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Column: Community gardens are about way more than growing food

Gardens also grow community

By Hugh Kruzel

The rapidly rising numbers of community garden initiatives is a thing worthy of pride in a city long seen as bleak and barren. 

Residents knew better, and imagined a greener future. Sudbury — now blanketed by more than a million trees — is seeking ways to do more.

Small or large, urban or rural, pop-up or permaculture, allotment, benevolent, membership driven, organized or informal, all sorts of garden models are being tested and adopted; even a food forest and urban farm are being considered, planned, and advocated for in Sudbury. 

Guerilla gardening is happening in abandoned lots, approved spaces or along curbsides. Sometimes on municipal lands (especially parks), often on school properties, four or five friends or neighbours will lead change.

Monocultures of lawn are being swapped for a front-yard vegetable plot.

It is happening across the country, as if a national plan was being enacted. But it often is no prearranged, managed, nor staged roll-out of policy or mandate. Instead, a committed group of citizens “spontaneously” gather, and imagine a better world through producing food.

In Sudbury, the number of gardens has exploded. In just three years, the number surpassed 20 active sites, and an alignment with the Greater Sudbury Food Charter and local food strategy is actively encouraging two or more gardens per ward. 

Still so many people have no idea community gardens exist.

Through networking, and activism The Manifesto of FoodShed Sudbury certainly speaks to building community and encourages a food garden for every neighbourhood. 

A schedule of frequent meetings by “leaders,” welcomes all to share the vision. Naturally, the February through June period is especially busy. It is then that expansion plans are laid, planting regimes and focus discussed, motivational ideas (engagement like the tallest sunflower competition), and support for funding or sweat equity encouraged.

Fortunate for the Sudbury Community Garden Network, a guiding hand plus knowledgeable players (farmers, biologists, veterans of other cities and gardens), community input and support by city staff and local industry exists, and they all willingly collaborate. 

The Sudbury Public Library Main Branch now houses a seed collection, including saved heritage/heirloom and locally successful varieties. Seeds are available to all citizens.

In collaboration with the local horticultural club, Seedy Saturday is held annually in March. This becomes something tangible people can believe in. They see it, hear about it, line up for the doors to open, and attend right to the closing minutes.

It almost marks the end of winter and speaks to the optimism of longer daylight, melting and elemental desires.

In spring 2016, the arrival of a large landscape tote full to the brim with compost-boosted soil quality and moisture retention in many sites. This delivery — to those who had signed up — signaled a kick-off to planting. Soil is more than a media for roots; it is touchable, real and has taste and aromatics that reach centres of our brains.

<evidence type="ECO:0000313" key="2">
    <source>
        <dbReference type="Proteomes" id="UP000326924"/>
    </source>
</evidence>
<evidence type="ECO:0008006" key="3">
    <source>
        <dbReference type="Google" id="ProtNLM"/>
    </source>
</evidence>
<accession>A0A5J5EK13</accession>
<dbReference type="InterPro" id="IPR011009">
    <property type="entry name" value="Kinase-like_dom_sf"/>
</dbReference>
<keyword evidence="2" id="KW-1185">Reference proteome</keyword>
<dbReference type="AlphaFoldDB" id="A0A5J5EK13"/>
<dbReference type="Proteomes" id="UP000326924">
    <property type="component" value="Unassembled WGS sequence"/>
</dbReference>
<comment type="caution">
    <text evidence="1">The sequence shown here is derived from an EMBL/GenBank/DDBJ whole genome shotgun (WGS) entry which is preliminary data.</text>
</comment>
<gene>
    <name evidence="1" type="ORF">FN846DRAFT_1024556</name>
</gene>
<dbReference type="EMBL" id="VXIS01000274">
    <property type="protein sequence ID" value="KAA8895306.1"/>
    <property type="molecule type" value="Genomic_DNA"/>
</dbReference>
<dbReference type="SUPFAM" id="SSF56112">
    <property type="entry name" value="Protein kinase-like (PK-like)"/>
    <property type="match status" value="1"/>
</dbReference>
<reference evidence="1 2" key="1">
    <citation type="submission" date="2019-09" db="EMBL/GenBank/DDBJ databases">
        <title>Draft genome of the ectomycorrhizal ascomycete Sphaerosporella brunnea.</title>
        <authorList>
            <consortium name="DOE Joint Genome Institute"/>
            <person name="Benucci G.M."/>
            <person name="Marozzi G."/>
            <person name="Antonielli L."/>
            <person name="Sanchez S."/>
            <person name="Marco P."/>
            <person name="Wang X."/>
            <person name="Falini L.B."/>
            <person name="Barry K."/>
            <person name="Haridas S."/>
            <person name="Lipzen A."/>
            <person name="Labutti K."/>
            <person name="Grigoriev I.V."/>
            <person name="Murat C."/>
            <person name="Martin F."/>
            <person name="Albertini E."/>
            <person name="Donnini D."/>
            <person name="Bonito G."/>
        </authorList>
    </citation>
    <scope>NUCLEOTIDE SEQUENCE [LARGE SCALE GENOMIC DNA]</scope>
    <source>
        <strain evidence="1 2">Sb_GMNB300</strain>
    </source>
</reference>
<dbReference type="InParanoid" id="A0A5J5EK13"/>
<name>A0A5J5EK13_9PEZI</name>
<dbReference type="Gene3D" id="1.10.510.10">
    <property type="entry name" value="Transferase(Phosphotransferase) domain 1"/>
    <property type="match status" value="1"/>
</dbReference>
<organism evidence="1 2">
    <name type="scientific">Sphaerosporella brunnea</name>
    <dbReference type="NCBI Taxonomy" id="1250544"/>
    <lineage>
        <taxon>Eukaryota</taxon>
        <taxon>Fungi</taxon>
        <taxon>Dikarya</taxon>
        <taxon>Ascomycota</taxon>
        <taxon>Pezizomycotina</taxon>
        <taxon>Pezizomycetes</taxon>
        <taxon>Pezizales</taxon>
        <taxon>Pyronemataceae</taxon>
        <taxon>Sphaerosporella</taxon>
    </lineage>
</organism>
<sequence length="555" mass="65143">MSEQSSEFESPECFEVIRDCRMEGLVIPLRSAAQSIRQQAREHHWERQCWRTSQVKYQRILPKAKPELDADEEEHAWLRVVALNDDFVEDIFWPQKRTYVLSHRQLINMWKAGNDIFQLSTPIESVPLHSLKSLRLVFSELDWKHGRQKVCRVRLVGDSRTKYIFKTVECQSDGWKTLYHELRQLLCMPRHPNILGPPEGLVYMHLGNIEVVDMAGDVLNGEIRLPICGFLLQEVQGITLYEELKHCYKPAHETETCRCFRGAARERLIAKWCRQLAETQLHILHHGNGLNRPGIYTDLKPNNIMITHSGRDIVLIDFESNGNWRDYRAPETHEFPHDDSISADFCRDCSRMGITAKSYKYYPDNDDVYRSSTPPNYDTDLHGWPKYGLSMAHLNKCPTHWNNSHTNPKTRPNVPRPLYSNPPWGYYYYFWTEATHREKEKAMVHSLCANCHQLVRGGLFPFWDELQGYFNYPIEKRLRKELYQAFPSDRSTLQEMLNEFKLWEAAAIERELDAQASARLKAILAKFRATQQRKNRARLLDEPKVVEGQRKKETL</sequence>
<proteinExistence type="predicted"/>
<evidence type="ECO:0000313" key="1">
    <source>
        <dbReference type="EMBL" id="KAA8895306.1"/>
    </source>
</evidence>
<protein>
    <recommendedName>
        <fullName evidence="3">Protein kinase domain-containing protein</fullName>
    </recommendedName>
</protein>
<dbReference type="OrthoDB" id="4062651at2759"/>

Immediately, or so it seemed, there was additional interest too. Many asked, “What’s going on?” and even lent a hand carrying buckets, moving boxes or picking up a shovel. 

Retaining those people and even recruiting more help is not always easy. Raising a work party often takes the enticement of a BBQ, warm tea and sandwiches in April, or cool drinks and an umbrella in the height of summer.

Spring planting craze is followed by forgetting about the importance of thinning, fades to worrying about watering, and then to neglecting the weeding (not always though!). Some community gardens just seem to thrive. 

Programming makes a difference. Having a central teaching garden that is a hub also works wonders. This could be composter building session, soil amelioration or workshops directed at how to use the food produced.

What can you do in your community? Spring is not so far away. Get ready for season 2017. 

Imagine the possibilities. Growing goodness is little different than tending a garden, so why not cultivate community by planting seeds of hope, fostering the future and nurturing neighbourhoods.  

Check out for current news or where  you can click on the interactive map for detailed views, addresses of gardens and food access, and perhaps most important: contact information.

Passionate about gardening, Hugh Kruzel has participated in gardens in Toronto, Ottawa and Esquimalt, B.C. Often nurturing young citizens to build compost bins, boxes and raised beds, he also sees the value of well-treed cities. He loves finding new varieties of edibles, heritage seeds, and unusuals. Pushing and extending the season, you will find him out – shovel in hand – any month the soil isn’t frozen like concrete.